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Old 01-26-2013, 12:47 PM   #11 (permalink)
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Once again, a thread title is completely misleading lol. Not your fault OP, my aunt when she was a kid was bitten (not badly just a nip) and in retaliation she bit the dog's ear. So that was where my mind immediately went.

You are in a tough situation because the biting dog is not your dog. Also complicated by the fact that it is family, and you want to keep the peace. I wish you luck. Sorry, I wish I had advice for you. It sounds like you are doing what is needed to keep your kids safe and that is what is most important. I have a dog I do not trust around kids, so I take measures to ensure that he is never put in a situation with them.
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Old 01-26-2013, 12:48 PM   #12 (permalink)
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Default Child biting dog

Thank you for your input. I will NOT let the dog near my or anyone's children. My sister and parents know how I feel about the pup. She is a very affectionate dog to me and most others. She isn't bad but just untrustworthy around children. She is very energetic and seems happy.
Since my sister has taken her to training and has seen how well behaved other dogs are she seems to be very excited about taking her there. I told her maybe get her dog into agility training. I'm sure the dog will enjoy it.
Thank you all again!!


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Old 01-26-2013, 12:51 PM   #13 (permalink)
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Default Child biting dog

@ Good Karma I just reread the thred topic I used lol It does sound misleading. Sorry about that :-)


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Old 01-27-2013, 12:59 PM   #14 (permalink)
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I didn't like this answer I feel any dog especially being young still can be trained to like or behave around children.
Lets ask the trainer to train you to be more sympathetic to a dog who probably isn't getting the mental and physical stimulation it needs.

I think its pretty obvious, dont want your kids bit ? Don't go over there.

There would be more problems if the trainer guaranteed he would LOOOVVVEEE children after.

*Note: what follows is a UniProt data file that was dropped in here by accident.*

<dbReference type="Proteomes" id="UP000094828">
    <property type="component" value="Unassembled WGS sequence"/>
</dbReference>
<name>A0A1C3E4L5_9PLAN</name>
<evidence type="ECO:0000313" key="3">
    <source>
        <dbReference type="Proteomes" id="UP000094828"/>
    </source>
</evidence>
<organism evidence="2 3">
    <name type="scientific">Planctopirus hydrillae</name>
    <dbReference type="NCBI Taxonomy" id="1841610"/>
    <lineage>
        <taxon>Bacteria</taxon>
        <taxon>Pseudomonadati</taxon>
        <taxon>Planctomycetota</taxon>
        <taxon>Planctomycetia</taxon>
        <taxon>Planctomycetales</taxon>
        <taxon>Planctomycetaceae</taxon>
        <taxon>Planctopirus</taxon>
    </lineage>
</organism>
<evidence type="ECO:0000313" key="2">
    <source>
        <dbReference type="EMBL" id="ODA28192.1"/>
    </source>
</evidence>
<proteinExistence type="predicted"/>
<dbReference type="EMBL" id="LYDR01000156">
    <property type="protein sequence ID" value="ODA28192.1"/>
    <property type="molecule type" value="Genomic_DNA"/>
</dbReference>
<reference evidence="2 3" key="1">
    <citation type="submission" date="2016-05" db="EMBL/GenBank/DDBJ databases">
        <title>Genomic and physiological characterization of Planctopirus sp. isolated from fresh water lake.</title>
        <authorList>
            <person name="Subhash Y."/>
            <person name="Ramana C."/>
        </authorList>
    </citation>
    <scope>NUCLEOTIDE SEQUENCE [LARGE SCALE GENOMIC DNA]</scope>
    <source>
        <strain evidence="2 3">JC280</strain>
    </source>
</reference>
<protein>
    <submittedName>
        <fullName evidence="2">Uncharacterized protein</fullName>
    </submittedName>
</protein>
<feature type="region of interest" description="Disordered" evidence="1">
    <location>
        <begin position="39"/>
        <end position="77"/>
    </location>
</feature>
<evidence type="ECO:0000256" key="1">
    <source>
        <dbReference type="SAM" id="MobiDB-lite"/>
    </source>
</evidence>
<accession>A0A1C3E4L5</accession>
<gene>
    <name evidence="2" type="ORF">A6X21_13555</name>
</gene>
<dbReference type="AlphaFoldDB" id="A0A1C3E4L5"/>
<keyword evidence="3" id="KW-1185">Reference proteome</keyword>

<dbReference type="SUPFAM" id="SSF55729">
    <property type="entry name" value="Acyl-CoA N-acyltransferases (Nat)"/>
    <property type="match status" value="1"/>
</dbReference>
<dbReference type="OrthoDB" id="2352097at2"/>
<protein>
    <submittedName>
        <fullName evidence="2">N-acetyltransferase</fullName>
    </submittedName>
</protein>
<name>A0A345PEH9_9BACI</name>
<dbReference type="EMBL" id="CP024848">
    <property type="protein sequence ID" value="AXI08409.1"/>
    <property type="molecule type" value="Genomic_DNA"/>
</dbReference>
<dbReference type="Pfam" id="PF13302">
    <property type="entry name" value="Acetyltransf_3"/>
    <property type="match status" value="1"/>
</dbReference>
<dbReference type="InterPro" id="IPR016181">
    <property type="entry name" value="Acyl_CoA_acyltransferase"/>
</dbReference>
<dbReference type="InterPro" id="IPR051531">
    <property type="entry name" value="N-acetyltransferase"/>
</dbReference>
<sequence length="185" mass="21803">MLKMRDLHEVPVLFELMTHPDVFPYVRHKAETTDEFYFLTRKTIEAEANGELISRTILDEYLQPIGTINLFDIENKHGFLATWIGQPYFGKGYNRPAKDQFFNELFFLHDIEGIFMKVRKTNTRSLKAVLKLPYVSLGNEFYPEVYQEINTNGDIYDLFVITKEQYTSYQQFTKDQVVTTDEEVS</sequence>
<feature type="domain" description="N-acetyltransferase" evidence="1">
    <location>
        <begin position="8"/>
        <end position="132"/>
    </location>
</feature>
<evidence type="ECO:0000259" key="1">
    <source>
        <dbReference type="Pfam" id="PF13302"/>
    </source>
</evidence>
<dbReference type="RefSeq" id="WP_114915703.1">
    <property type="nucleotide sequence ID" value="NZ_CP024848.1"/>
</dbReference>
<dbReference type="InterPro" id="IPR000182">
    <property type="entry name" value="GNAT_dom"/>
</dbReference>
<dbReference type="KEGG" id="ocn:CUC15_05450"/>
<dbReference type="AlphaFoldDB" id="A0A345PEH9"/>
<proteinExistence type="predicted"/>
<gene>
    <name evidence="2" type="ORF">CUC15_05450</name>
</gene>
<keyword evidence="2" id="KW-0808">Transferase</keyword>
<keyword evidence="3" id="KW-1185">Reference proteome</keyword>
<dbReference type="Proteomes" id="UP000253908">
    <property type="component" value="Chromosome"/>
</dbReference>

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Old 01-27-2013, 01:30 PM   #15 (permalink)
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Just some more thoughts now that I'm not just firing stuff off really quickly...if this is misdirected herding behavior, it's very likely that it's not something you're going to have to worry about for the lifetime of the dog, but only until your kids get old enough. It sounds like all the kids the dog has gone after are under 5? Young kids have high voices, lots of shrieking, laughing, fast movements, running...all things that make a herding dog want to herd! As they get older, the dog may not find them quite so enticing.

However I also missed that the dog has gone after two adult men. Another breed tendency is a strong sense of territory, and a tendency to not like "intruders." Again, this is a failure of training on your sister's part. ACDs need to be really carefully socialized from a young age to teach them that it is okay when people come over. Look at all the problems people have socializing GSDs as posted on this forum...and I can say with confidence that in my experience the average pet ACD is a lot worse than the average pet GSD in this category (and I'm not just talking about my charming Hector).

Part of the problem is that, at least in the US, there aren't really "pet" lines in heelers that I'm aware of. They're all working animals. Even the show lines generally maintain a great deal of working ability, and the difficult temperament that goes with it. Many people are not prepared for that.